Why leaves change colour in autumn

Monday, October 25, 2010

LONDON - A scientist has come up with a new theory for why leaves change their colour and then drop from trees in autumn.

Professor Brian Ford, writer and broadcaster, believes leaf drop occurs in order to excrete waste products from the tree.

The president of the Cambridge Society for the Application of Research said, “We have long understood the importance of the leaf as the organ of energy capture, through photosynthesis, and of homeostasis, via transpiration.”

But the leaf is also an excretophore a means of consigning unwanted wastes to the void. This is why all plants drop leaves.

He found that, shortly before they are shed, levels of potentially harmful components such as tannins and oxalates in leaves increase.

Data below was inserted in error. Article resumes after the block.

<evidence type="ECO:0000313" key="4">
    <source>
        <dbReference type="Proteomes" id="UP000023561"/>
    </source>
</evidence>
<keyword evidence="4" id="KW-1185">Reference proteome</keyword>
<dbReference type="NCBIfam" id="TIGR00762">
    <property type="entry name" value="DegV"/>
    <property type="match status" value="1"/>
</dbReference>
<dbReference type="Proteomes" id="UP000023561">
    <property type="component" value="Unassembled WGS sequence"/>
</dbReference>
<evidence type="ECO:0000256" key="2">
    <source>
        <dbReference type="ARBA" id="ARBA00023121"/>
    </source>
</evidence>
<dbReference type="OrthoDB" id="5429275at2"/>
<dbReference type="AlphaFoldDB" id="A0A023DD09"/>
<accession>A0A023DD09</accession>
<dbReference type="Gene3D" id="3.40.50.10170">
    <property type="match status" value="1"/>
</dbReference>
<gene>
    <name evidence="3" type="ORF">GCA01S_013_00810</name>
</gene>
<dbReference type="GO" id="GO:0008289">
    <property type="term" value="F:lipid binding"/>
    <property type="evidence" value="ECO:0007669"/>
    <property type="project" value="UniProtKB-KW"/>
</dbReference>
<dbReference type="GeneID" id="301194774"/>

“The levels of heavy metals in abscised leaves are also raised, and they are clearly there to be excreted rather than stored,” The Telegraph quoted Ford as saying.

He argued that leaves do not simply die when plants run low on water, as plants, which live in water, such as water lilies, also shed leaves.

“In autumnal landscapes, when plants leaves turn red and brown and are suddenly shed it is important to bear in mind what is happening. The plants are having their annual, well, excretion,” Ford said.

“It does, though, mean that the colouration of leaves in autumn will never seem quite the same again,” he added. (ANI)

Filed under: Science and Technology

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